The average American consumes 1 to 2 liters of drinking water per day. Virtually all drinking water in the United States comes from fresh surface waters and ground water aquifers.
Surface waters and aquifers can be contaminated by various chemicals, microbes, and radionuclides. Disinfection of drinking water has dramatically reduced the prevalence of waterborne diseases (such as typhoid, cholera, and hepatitis) in the United States. Other processes may also be used to treat drinking water depending on the characteristics of and contaminants in the source water.
Common sources of drinking water contaminants include:
- Industry and agriculture
- Human and animal waste
- Treatment and distribution
- Natural sources
If drinking water contains unsafe levels of contaminants, it can cause health effects, such as gastrointestinal illnesses, nervous system or reproductive effects, and chronic diseases such as cancer.
Safe clean drinking water is one of the foundations for a healthy community. Large community and small non-community systems serving such places as towns, drinking water systems, pipelines, restaurants, campgrounds, and HOAs in San Miguel County are inspected and regulated by the Colorado Department of Public Health and Environment, Water Quality Control Division Drinking Water Program.
If you have concerns, click here to visit CDPHE’s frequently requested information page.
Private wells supply water to many households in the county. Sampling for safety and health of this water falls solely on the home owner or tenants shoulders. The Colorado Department of Public Health and Environment (CDPHE) and the EPA both recommend sampling coliform bacteria and nitrates annually, or whenever a change of quality is observed, at a minimum.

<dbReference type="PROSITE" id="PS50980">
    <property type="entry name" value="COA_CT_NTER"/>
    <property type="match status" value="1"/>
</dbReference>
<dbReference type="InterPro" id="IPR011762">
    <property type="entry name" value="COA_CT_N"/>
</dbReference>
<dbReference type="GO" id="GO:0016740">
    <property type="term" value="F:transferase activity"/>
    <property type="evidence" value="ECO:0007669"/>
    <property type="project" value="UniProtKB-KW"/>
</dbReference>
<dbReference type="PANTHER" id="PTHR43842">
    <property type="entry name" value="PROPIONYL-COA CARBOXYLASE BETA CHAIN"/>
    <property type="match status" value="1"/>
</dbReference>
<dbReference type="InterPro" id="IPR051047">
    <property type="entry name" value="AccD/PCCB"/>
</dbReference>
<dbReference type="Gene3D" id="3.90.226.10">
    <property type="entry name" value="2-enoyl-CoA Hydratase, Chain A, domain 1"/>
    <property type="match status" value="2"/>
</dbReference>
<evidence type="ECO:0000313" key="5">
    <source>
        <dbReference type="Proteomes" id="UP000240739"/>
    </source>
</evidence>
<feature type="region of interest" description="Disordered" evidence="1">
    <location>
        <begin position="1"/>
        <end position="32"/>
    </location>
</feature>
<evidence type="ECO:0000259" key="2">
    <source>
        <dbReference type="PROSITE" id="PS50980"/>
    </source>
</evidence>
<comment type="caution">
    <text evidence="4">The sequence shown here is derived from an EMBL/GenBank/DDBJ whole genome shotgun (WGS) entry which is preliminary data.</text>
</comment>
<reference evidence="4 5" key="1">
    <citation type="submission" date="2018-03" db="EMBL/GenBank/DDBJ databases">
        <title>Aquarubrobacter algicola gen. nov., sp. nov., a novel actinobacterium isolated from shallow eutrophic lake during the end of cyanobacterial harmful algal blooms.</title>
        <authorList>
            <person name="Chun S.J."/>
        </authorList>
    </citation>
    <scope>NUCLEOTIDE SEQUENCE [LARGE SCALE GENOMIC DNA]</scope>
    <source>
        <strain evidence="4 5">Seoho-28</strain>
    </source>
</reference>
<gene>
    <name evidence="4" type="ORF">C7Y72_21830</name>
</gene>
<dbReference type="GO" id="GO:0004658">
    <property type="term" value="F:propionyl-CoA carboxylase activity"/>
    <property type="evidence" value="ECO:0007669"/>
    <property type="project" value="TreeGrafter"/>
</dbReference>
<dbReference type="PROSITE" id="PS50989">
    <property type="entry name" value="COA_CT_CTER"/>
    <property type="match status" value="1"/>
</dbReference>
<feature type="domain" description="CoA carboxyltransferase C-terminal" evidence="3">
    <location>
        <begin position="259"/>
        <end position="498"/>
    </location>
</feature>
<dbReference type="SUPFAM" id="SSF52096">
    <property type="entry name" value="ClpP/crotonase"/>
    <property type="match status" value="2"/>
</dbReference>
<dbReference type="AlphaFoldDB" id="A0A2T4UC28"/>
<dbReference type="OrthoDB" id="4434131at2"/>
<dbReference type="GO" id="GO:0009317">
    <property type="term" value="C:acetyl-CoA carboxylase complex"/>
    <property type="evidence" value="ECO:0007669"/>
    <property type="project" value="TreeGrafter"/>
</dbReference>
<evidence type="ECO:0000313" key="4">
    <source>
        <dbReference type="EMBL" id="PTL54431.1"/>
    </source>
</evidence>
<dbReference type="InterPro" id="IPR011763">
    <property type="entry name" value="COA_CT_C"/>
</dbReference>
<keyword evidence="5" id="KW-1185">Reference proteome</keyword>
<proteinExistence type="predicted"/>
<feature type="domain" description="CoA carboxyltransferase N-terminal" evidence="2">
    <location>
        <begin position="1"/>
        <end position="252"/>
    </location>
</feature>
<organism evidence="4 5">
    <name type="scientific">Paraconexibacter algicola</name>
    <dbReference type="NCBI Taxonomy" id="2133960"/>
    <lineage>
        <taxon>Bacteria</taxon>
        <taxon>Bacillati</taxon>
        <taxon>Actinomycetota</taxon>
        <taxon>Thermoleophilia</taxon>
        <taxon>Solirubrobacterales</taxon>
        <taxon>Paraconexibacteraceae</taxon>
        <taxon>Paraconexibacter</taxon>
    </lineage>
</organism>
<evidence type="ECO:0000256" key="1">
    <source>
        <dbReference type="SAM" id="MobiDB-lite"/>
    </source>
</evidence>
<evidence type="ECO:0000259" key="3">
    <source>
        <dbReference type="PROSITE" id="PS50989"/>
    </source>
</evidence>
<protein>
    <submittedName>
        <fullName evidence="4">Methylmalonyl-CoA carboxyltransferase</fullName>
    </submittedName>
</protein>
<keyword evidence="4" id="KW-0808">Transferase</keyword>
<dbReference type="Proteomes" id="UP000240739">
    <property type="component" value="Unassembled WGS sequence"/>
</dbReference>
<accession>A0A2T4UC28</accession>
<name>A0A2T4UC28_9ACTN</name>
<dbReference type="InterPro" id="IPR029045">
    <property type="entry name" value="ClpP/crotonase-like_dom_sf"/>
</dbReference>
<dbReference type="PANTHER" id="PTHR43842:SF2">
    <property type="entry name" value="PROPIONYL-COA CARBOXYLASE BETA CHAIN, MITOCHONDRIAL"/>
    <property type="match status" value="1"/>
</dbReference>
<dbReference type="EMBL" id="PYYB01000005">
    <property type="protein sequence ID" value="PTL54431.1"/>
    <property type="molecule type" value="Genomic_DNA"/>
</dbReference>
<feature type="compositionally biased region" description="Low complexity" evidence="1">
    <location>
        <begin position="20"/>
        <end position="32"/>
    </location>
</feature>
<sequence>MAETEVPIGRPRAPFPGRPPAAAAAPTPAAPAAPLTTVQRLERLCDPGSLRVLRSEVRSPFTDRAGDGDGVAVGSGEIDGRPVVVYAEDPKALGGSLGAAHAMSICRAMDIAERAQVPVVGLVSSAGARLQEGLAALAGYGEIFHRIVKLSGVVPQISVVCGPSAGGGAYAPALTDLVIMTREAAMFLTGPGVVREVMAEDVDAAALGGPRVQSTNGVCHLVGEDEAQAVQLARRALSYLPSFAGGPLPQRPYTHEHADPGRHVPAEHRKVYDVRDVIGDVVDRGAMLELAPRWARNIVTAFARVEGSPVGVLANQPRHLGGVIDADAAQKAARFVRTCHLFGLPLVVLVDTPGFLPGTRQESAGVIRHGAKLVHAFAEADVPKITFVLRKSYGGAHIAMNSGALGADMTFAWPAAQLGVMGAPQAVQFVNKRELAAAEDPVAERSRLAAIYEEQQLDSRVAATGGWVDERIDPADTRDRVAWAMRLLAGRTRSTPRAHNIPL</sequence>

Well Water Permits
Private water wells are permitted by the Division of Water Resource. Click here to learn more about well water permits through the Division of Water Resources.
Lead is a naturally occurring metal which has been used in a variety of products including drinking water service lines and plumbing material. Lead pipes have not been installed since 1986 due to health concerns, but not all have been replaced. Lead in drinking water typically occurs because these lead-containing pipes and plumbing materials corrode over time.
Testing is the only way to know whether the water contains lead. You cannot see, taste, or smell lead in drinking water. Testing is important if a building has lead pipes, lead-containing fixtures, or lead solder. Babies and young children are more vulnerable to lead than adults.
- Click here to learn more about lead drinking water, having water tested, and other preventative tips.
Test and Fix Water for Kids Program
Public Health is currently working with the State Health Department and schools and childcare centers to test for lead in the facilities drinking water. The Test & Fix Water for Kids program is in response to a new Colorado law. This law requires that child care centers, family child care homes and schools serving grades preschool through fifth test drinking water for lead by May 31, 2023.
The program provides free lead testing and free technical assistance and mitigation guidance if necessary. To view more information and lead test results, click here to visit the State’s lead website.